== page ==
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Ground cover diseases

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Ground covers are valuable plants in the landscape; holding soil in place, filling in large spaces in landscapes and helping to moderate soil temperature extremes. Ground covers, however, are not maintenance-free. Like all plants, they can be susceptible to disease problems. There are several factors that can make them more susceptible than other plants.

They grow low to the ground and fairly close to each other, which can limit air circulation. This crowded planting causes their leaves to be wet for a long period of time after rainfall or irrigation, and this favors fungal infections. Ground covers are often grown in less than optimal conditions where other plants won’t grow. Plants grown in a stressful environment are more prone to disease. Fallen leaves from overhead trees are often left on top of ground covers. This promotes retention of moisture and provides a favorable environment for disease to grow and overwinter.

Disease name: Volutella blight

Pathogen name:  Volutella pachysandricola (fungus)

Hosts:  The ornamental ground cover Japanese pachysandra (Pachysandra terminalis) is susceptible to a serious, destructive stem and leaf blight called Volutella blight. The native Allegheny pachysandra (Pachysandra procumbens) is reported to be more tolerant of the disease.

Symptoms:

Volutella blight will cause leaf spots and stem cankers on pachysandra. Symptoms that develop in early spring are brown to tan leaf spots and can be confused with winter desiccation. The spots will enlarge and may eventually cover the entire leaf. Concentric circles form within the spots. Leaves eventually turn yellow and fall off the plant. Stems become infected, turn dark and die. During extended wet periods, orangish-pink fungal spore masses may be visible. Eventually, large patches of the ground cover may become infected and die.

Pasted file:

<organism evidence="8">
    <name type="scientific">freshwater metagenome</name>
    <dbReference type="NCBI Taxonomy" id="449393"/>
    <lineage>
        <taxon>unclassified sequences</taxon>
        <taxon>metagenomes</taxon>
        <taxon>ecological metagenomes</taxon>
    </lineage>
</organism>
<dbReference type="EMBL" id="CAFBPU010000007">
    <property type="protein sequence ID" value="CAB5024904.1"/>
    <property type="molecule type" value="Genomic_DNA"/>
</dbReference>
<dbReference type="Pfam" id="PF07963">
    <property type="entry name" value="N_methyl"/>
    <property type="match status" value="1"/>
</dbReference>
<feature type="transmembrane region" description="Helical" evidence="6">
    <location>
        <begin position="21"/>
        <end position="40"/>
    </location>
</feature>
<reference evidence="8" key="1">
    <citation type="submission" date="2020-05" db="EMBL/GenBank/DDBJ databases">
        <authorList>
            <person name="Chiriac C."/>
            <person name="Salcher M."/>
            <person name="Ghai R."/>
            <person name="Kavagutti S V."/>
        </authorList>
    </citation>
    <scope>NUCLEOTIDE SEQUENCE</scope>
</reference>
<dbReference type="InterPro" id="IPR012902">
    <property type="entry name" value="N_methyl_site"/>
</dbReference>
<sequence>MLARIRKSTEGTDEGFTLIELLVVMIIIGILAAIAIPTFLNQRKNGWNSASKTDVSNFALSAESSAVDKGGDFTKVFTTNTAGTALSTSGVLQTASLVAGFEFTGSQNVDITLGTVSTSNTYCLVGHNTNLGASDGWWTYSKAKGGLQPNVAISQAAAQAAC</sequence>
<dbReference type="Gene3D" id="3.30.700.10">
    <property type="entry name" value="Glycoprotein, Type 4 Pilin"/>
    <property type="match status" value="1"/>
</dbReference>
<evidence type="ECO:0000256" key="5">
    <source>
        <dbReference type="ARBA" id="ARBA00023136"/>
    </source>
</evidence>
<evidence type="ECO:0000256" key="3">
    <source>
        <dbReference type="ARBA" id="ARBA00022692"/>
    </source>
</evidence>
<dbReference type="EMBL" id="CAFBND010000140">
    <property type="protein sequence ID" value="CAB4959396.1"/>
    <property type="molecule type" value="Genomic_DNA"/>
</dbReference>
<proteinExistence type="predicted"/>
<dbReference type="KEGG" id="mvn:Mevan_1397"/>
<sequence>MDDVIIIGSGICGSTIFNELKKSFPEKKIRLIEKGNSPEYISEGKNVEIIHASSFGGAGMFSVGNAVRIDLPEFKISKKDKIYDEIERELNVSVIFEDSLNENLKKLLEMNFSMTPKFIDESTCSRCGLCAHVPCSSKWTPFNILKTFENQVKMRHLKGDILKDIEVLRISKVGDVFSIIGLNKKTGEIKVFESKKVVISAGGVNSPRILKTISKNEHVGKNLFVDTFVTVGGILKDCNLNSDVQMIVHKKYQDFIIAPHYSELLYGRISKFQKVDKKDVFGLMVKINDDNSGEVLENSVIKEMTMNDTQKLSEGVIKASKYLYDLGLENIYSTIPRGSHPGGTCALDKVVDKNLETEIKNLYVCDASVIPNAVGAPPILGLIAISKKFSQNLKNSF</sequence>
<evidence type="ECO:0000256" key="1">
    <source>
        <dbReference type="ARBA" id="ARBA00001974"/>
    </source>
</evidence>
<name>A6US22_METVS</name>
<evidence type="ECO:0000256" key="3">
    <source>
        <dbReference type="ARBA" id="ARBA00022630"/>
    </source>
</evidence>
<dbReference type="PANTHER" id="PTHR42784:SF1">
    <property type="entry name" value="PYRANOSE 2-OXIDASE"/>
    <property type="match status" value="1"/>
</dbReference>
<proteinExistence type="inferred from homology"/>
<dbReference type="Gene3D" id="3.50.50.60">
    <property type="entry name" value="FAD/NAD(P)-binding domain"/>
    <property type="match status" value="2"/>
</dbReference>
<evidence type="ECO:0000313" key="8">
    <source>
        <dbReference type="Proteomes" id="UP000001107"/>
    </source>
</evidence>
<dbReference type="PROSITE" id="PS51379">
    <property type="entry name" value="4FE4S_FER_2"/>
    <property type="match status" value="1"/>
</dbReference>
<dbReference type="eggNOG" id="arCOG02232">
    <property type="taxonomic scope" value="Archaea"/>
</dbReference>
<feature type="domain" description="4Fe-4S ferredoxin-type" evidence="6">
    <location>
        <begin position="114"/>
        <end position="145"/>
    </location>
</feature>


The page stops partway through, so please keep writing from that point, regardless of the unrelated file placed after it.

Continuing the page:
Disease cycle:

Volutella overwinters as spores on infected leaves and stems. It is an opportunistic pathogen that tends to attack plants under stress. Stresses, such as overcrowding, winter injury, or shearing, may increase susceptibility to the disease. Older and injured plant parts of Japanese pachysandra are more susceptible. It can infect a plant any time during the growing season but is more common during periods of rainy weather. Infections tend to diminish as the weather becomes drier in the summer, but the high humidity created by heavily mulched beds can promote blight.

Management 

Cultural Management

Plant pachysandra in a site suited to its needs. Plants growing in less than optimal conditions are more likely to be stressed and more susceptible to infection. Water during dry periods and do so early in the day to allow foliage to dry out. Avoid working with plants when they are wet to prevent the spread of disease.

Sanitation is critical for management of Volutella. Remove and discard diseased leaves and plants immediately to keep infections from spreading to healthy plants. Clean up fallen leaves and diseased stems. Thin and divide overcrowded plants when the weather is dry, to improve air circulation. Avoid overuse of nitrogen fertilizer, which causes dense, succulent growth more susceptible to infection.

Chemical management

Fungicides sprays are available to treat Volutella blight.

The pesticide information presented in this publication is current with federal and state regulations. The user is responsible for determining that the intended use is consistent with the label of the product being used. The information given here is for educational purposes only. Reference to commercial products or trade names is made with the understanding that no discrimination is intended and no endorsement made by The Morton Arboretum.

For current pesticide recommendations, contact The Morton Arboretum Plant Clinic (630-719-2424 or plantclinic@mortonarb.org).

Disease name: Phoma stem blight

Pathogen name:  Boeremia exigua (synonym Phoma exigua) (fungus)

Hosts:  Phoma stem blight is a serious fungal disease of vinca ground cover (Vinca minor), also known as periwinkle or myrtle. It can do serious damage to vinca and may kill out large patches of the ground cover.

Symptoms:

Phoma stem blight causes dark brown to black lesions on the stems of overwintering runners at the ground line. These lesions girdle the stem, killing the stems and attached leaves. In just a few weeks, entire clumps of plants may die.

Disease cycle:

Phoma stem blight fungus overwinters, and can live indefinitely in moist soil and plant debris. Soon after growth begins in spring, the new stems may wilt, turn dark brown to black, and die. The fungus frequently spreads from the stem lesions onto the leaf petioles and the base of the leaf. Phoma stem blight is more common in cool, wet weather.